Office gossip can be quite a problem. It can lead to unproductivity,Office Gossip: What Can You Do? Articles mobbing, harassment, and lack of focus. We want people’s attention focused on their work at work, not on the private lives of other employees.
Why does it happen? Because we’re people and we like to sit around and talk, and probably our favorite topic of conversation is to talk about one another. The problem is that if you want to tell a good story, there’s a temptation to embellish, get controversial and head in directions that can get out of hand. Then someone hears a comment about themselves they don’t like and they begin to think they’re working in a bad environment and from there it’s just a step over to discrimination.
What can management do to decrease the amount of gossip in an office? Part of it is setting an example. If you talk about things in a straight forward manner, let everyone know, don’t keep secrets, and don’t whisper in the hall, you set that tone for employees.
It’s tempting not to talk about problems that conern the office, business or employees because from your point of view, you probably don’t have enough information yet, and most importantly you don’t know what you’re going to do about it. It’s “tidier” to wait until all the information is in, make a decision and then announce it.
However, employees always know something’s going on — we’re very astute about picking up vibes about things that impact us — and so speculation will start. This is people talking among themselves trying to guess what’s going on. It starts rumors, and remember again that human love of telling a good story and getting attention. The one with the “best” rumor wins brownie points, and it doesn’t help you or the office morale.
It’s also likely to occur when someone has too much time on his or her hands. When, as a kid, I started making trouble for myself and my sisters because I had nothing to do, my grandmother would give me something constructive to do (a chore, a book to read), saying, “An idle mind is the devil’s workshop.”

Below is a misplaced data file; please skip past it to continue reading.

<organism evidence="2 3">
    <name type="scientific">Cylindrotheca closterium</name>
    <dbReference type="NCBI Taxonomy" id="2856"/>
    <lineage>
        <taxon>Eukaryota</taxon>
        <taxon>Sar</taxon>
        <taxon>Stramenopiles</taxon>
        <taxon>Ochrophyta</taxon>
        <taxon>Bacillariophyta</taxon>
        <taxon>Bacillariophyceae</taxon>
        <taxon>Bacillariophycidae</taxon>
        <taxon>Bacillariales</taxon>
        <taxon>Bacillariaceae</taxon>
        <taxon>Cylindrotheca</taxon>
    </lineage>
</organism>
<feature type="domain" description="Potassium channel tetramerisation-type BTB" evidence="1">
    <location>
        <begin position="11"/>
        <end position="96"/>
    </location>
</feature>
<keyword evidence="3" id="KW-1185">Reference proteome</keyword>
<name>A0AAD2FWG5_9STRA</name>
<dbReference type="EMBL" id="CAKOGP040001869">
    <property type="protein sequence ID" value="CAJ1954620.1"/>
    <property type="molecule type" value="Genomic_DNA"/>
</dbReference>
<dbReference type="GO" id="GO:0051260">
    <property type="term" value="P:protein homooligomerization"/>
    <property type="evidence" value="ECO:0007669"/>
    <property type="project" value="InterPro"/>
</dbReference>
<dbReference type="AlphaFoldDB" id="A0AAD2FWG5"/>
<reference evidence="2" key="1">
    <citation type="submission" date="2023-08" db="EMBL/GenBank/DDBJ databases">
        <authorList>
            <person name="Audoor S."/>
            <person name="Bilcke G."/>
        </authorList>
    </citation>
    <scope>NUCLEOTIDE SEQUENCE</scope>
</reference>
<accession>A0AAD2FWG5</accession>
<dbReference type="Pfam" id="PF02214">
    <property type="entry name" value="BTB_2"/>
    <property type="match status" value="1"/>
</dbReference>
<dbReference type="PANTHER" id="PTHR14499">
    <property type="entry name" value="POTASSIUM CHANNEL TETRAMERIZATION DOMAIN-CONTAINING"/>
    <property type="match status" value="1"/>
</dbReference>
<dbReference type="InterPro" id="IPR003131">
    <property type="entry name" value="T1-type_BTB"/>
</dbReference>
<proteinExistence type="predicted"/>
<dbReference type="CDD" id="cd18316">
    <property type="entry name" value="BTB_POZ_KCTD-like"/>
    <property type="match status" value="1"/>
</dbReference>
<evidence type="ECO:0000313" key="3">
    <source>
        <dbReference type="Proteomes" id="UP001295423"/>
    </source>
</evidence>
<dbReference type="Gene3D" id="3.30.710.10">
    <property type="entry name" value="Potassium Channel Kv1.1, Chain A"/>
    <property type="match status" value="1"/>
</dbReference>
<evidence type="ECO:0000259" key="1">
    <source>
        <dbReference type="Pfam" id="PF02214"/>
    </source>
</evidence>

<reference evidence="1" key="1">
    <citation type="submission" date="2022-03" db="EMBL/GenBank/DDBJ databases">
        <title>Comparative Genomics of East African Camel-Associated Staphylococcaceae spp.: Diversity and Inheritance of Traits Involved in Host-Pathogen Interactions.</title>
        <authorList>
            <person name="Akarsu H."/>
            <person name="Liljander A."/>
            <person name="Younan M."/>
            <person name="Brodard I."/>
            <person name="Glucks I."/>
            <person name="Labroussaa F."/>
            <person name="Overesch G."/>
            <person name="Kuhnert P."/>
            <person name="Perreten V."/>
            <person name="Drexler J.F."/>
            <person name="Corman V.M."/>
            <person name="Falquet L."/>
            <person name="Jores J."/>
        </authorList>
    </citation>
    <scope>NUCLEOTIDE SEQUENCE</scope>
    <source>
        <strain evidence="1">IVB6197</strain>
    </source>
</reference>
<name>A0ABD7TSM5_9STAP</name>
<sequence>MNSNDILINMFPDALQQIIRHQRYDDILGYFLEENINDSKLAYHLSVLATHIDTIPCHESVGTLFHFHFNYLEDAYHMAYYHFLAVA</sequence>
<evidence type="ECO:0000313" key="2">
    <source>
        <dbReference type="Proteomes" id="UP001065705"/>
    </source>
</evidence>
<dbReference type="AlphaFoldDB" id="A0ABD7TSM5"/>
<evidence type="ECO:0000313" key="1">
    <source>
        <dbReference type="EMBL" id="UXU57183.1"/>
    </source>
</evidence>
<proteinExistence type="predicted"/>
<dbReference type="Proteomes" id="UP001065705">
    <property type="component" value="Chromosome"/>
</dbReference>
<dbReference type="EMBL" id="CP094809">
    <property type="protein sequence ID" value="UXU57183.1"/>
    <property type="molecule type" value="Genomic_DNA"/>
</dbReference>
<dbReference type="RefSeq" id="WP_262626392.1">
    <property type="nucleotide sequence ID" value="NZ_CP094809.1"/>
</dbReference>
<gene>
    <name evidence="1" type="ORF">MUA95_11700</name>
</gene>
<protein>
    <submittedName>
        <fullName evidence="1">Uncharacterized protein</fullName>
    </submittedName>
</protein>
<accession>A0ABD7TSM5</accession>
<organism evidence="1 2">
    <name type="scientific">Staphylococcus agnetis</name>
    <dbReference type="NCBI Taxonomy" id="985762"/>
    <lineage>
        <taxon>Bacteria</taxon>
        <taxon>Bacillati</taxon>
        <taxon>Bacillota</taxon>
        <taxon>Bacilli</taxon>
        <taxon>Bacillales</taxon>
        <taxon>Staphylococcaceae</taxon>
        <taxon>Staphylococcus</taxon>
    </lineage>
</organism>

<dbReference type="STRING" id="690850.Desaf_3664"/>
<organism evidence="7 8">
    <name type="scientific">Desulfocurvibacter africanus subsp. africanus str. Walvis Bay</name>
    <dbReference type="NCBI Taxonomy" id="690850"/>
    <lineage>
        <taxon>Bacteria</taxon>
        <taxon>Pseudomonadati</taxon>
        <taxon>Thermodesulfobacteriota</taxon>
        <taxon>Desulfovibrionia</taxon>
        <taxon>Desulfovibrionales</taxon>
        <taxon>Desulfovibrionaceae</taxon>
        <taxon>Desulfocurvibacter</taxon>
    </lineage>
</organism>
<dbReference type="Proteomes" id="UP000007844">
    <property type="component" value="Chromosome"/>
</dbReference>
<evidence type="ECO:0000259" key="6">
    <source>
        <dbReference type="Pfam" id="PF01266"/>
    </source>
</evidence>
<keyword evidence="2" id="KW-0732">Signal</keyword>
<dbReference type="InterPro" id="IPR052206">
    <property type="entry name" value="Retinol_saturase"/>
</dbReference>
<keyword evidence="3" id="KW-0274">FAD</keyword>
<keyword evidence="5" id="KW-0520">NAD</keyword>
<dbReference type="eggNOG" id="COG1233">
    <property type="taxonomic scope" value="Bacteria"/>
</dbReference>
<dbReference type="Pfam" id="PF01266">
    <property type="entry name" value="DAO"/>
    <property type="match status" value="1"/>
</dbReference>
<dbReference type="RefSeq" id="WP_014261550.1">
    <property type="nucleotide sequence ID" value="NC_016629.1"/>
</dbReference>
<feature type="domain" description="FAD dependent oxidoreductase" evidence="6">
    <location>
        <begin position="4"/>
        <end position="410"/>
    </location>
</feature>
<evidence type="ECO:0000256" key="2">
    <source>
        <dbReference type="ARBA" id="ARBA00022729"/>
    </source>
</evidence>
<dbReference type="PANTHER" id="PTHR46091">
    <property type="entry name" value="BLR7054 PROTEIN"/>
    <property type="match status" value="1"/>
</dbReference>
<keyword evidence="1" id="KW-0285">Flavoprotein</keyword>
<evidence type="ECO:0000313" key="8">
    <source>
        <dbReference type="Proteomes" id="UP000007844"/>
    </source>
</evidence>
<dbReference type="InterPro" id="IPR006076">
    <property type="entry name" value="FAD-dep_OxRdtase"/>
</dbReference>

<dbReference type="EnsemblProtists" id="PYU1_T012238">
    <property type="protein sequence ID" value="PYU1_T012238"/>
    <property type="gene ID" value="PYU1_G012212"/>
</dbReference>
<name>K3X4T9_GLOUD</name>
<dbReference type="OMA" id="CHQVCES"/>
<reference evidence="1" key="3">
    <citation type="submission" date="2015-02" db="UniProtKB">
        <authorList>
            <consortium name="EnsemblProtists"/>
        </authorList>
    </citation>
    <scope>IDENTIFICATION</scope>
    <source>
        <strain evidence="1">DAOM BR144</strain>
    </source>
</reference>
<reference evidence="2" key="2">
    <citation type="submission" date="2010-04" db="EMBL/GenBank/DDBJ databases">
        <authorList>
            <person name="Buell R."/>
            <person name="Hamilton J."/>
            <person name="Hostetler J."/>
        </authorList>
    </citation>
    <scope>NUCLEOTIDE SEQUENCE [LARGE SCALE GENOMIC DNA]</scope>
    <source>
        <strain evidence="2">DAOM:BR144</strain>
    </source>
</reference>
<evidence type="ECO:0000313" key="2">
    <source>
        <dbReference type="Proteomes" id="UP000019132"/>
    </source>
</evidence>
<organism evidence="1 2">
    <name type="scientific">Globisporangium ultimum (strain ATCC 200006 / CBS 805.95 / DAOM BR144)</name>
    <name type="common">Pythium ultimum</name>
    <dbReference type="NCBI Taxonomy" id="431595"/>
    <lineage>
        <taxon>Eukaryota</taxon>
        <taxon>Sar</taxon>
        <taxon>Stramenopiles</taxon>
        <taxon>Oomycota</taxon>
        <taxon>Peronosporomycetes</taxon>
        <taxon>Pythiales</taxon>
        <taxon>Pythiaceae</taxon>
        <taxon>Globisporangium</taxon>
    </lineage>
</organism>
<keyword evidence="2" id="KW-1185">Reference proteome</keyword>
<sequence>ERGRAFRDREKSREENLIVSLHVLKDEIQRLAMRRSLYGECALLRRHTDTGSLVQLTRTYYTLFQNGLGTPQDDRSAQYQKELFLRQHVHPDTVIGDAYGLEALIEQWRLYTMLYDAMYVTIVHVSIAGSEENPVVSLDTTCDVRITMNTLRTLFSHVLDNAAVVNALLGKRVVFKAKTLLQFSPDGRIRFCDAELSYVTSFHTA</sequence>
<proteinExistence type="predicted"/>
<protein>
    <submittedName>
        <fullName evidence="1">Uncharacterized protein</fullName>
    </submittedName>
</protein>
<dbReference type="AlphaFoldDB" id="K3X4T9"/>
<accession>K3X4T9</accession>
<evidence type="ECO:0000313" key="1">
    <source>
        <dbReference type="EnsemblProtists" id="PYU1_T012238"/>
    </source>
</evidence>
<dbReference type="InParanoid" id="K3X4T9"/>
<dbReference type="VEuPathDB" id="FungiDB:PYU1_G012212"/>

Management needs to model the appropriate http://gossipfunda.com/ behavior and also to make policies known. You have to work proactively to set an environment of respect and dignity where rumors and malicious gossip isn’t tolerated. This means you can’t be doing it yourself.
Management can also work to build a culture that’s supportive rather than overtly competitive. Putting proactive emotional intelligence and anti-mobbing programs in place show positive intent. To see an excellent pro-respect statement – the State of Oregon, Dept. of Environment Quality ANTI-MOBBING policy NO. 50.110, at http://www.mobbing-usa.com/resources1.html .
People are also less inclinced to gossip if they know there are avenues for addressing grievances within the company.
It’s important not to ignore incidents of rumor and gossip. Ignoring it is like agreeing to it in the minds of employees. It’s generally one of those things that doesn’t go away.
Rumors must be dealt with immediately. Get the two people together who are involved (the one making the rumors and the one being gossiped about) and talk it out. If you suspect someone of being a chronic gossip, go with your instincts and check it out. Then address it.
It’s human nature to test the limits, so it’s important that you publicly model what you’ve proclaimed. The first time you let something slip, your credibility goes down. People think “she doesn’t mean what she says.” It’s far harder to regain lost ground than to enforce policies in the beginning.